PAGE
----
June 9–July 28, 2018
Opening Friday, June 8, 8pm
Ruth Buchanan and T’ai Smith in conversation, June 9, 2pm
In 1958, weaver Ilse von Randow was commissioned to produce a major work of woven curtains for the Auckland Art Gallery Toi o Tāmaki in New Zealand. Her ‘Auckland Art Gallery Curtains’ became the largest piece of hand weaving created in New Zealand. In her first presentation of work in North America, Ruth Buchanan’s exhibition ‘Dead Marble’ revisits von Randow’s curtain, and the newly designed Auckland Art Gallery sculpture court (1953) in which they were hung, as a departure point to reconfigure the complex relationships between gendered representations, institutional hierarchies and the burden of inherited legacies.
Buchanan’s work often begins in the archive and here she turns to how the ‘Auckland Art Gallery Curtains’ by von Randow, a textile artist from Germany, reflects a moment when European modernist influenced ideas began to take shape in New Zealand. The newly designed Auckland Art Gallery courtyard reflected wider social and cultural changes that were being implemented in daily life during this period. Acting as an entrance to the sculpture court, the curtains architecturally demarcated the space in such a way that signified the necessity for a different form of engagement and practice. The intention of the addition of the sculpture court was to allow for a more performative and ‘lived experience’ of the institution on the part of the audience, hosting poetry readings, piano recitals, and a reading room.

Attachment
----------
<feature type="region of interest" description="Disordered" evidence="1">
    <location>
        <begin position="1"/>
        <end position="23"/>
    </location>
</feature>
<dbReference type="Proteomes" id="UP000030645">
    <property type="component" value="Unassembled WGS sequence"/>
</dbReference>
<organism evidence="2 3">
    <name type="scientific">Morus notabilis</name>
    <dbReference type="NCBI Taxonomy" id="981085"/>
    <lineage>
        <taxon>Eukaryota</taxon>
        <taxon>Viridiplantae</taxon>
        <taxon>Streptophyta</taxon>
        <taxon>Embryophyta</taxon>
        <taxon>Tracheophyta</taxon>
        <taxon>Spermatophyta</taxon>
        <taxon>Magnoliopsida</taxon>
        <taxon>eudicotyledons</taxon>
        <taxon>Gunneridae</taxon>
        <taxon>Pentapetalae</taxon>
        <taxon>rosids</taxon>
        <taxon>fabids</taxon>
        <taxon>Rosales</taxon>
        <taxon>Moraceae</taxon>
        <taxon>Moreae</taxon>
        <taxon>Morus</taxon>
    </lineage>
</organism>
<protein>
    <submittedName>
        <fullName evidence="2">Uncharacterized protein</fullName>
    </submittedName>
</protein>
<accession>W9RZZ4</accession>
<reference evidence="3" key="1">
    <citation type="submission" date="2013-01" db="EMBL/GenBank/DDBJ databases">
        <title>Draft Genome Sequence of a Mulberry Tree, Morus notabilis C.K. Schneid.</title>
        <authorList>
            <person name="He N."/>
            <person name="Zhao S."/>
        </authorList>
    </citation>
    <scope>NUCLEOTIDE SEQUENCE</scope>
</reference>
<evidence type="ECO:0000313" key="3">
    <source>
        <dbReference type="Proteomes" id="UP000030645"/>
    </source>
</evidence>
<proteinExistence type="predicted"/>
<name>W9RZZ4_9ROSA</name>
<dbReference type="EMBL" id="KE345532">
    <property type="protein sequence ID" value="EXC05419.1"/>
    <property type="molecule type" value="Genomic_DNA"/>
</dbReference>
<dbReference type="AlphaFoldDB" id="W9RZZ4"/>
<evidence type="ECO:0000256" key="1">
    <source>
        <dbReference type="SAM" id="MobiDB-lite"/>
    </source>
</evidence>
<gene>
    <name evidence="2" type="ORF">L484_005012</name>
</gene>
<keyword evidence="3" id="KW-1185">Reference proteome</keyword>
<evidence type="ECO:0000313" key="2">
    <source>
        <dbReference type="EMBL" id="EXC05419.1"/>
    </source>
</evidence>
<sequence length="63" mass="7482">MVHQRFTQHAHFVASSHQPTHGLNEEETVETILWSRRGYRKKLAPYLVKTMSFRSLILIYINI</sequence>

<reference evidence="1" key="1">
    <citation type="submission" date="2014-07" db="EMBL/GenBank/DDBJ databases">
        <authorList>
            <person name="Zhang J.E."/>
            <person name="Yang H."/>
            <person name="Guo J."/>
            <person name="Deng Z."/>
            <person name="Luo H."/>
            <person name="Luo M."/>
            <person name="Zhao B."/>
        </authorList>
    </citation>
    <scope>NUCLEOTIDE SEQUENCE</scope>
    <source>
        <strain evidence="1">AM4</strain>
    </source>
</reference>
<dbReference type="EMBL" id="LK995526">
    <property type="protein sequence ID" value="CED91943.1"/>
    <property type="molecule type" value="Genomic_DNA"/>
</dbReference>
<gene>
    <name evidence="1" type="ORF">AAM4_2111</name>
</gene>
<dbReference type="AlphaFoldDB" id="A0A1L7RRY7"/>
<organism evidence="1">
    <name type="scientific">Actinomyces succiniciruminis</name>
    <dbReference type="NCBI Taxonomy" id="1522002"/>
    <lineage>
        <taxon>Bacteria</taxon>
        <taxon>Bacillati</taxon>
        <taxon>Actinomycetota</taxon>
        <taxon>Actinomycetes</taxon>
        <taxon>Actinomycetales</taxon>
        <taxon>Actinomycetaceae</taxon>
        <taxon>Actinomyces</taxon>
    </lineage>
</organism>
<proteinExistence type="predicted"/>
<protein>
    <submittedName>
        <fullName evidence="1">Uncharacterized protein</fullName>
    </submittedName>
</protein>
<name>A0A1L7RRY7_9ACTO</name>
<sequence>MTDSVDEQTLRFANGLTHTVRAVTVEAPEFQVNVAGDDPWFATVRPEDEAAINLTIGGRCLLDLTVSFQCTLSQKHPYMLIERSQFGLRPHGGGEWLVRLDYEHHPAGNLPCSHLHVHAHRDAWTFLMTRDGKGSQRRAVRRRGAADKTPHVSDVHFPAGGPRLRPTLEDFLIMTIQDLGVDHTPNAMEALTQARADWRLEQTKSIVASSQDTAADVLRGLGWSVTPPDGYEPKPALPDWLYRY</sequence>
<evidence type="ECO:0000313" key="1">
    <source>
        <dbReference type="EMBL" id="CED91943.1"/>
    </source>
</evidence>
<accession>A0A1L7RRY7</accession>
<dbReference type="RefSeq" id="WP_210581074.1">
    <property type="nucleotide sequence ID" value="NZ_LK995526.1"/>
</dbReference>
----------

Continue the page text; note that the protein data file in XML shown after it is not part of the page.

‘Dead Marble’ is an installation that stages a series of performative provocations drawing attention to the ways in which both people and architecture determine the experience of the institution. Through an audio guide, several characters—all of whom have a distinct relationship to the sculpture court—will “inhabit” the space. Each week for the duration of the exhibition, the tone of the installation will shift through the scripted audio presence of one of the seven characters: the Visitor; the Weaver; the Plinth; the Cleaner; the Director; the Piano; and the Architect. ‘Dead Marble’ takes shape through the subjectivities of these characters, who essentially become custodians of the space of Artspeak as they set up the embodied conditions through which we experience and encounter the works within the installation. Through this contingent equivalence between characters and their respective narration, there is a defiance to comply to a singular system of interpretation or institutional perspective. Questions of how power plays out within institutions, across time and sightlines, emerge. These staged encounters broker new networks of relationships, as they draw attention to the way the audience becomes both an active agent and spectator as they move through and experience the literary and formal sculptural installation of ‘Dead Marble’.
Artspeak gratefully acknowledges Creative New Zealand for their support of this exhibition. Ruth Buchanan would like to thank Andreas Müller and Hopkinson Mossman (Auckland/Wellington, New Zealand).